B    expose people to different and novel ideas, because they are home to varied groups of people.
C    provide the financial and institutional networks that enable ideas to become reality.
D    provide access to cultural activities that promote new and creative ways of thinking.
A n s w e r : D
  
Explanation:
In the paragraph starting with 'cities are true fronts of creativity', author mentions that cities have diverse population. 
The author also mentions that cities provide the space  where people can meet and share ideas. Then, the author discusses the financial
  
.
and organizational infrastructure that cities provide for ideas to flourish.
No where has it been mentioned that cities provide access to cultural activities. We cannot infer option D from the passage. 
Therefore, option D is the right answer.
    
2. The author uses 'ironic' in the third paragraph to point out that
A    people need social contact rather than isolation to nurture their creativity.
B    institutions created to promote creativity eventually stifle it.
C    the larger the creative population in a city, the more likely it is to be stifled.
D    large bureaucracies and institutions are the inevitable outcome of successful cities.
A n s w e r : B
  
Explanation:
'Irony' is a term used to define an activity defeating its very purpose. Therefore, the answer must be along similar lines - a method or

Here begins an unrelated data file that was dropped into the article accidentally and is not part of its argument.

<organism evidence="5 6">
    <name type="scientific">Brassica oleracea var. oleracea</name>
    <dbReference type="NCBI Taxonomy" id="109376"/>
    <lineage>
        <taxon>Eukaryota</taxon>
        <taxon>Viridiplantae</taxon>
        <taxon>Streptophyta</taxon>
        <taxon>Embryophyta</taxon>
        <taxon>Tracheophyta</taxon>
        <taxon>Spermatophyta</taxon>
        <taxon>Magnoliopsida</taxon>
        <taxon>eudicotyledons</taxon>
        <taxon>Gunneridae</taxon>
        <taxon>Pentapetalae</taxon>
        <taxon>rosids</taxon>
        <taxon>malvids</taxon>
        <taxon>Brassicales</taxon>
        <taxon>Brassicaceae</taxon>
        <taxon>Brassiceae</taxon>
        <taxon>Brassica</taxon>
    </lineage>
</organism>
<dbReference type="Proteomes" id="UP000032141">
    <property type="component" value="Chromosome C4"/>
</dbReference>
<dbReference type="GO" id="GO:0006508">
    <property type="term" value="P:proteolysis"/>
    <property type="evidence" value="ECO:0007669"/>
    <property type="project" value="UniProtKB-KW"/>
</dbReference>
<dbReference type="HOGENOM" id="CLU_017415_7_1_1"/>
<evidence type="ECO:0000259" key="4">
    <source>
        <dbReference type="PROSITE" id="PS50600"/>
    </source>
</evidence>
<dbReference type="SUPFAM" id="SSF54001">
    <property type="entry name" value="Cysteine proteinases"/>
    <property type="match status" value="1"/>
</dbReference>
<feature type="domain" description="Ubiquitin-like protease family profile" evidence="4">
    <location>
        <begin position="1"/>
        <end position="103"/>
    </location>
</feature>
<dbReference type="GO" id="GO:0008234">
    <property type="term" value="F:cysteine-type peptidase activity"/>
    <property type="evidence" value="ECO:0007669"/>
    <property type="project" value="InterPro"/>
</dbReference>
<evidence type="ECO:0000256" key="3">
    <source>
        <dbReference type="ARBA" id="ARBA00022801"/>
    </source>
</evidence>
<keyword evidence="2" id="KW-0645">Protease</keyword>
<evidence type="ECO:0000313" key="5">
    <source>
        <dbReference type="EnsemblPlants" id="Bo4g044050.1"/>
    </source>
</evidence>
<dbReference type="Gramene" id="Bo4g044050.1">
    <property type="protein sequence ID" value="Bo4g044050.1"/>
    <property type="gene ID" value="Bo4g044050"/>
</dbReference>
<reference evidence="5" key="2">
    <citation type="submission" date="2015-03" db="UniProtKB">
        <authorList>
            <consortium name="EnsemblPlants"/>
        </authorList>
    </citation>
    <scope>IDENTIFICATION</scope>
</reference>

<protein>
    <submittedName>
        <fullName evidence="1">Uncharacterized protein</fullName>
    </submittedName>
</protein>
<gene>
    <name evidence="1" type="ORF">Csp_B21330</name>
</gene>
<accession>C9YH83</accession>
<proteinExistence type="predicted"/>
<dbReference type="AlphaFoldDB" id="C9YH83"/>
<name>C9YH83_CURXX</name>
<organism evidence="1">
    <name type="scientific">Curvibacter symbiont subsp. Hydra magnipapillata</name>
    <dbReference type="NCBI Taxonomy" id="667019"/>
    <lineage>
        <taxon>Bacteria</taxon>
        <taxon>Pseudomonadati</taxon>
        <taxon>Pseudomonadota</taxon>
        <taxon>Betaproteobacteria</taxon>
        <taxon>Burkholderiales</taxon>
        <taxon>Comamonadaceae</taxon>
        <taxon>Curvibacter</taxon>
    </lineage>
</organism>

activity that stifles its purpose.
In the passage (1968 survey), the author describes how schools and colleges, the institutions that were supposed to foster creativity,
stifle it. Also, in the paragraph preceding the paragraph about survey, the author mentions explicitly that the institutes created to promote
creativity stifle it. Therefore, option B is the right answer.
3. The central idea of this passage is that
A    social interaction is necessary to nurture creativity.
B    creativity and ideas are gradually declining in all societies.
C    the creativity divide is widening in societies in line with socio-economic trends.
D    more people should work in jobs that engage their creative faculties.
A n s w e r : A
  
Explanation:
The entire passage revolves around how cities provide grounds for creativity to flourish and how our education system stifles it. 
Option B states that creativity and ideas are gradually declining. But, in the last paragraph, the author mentions that 'Creativity itself is not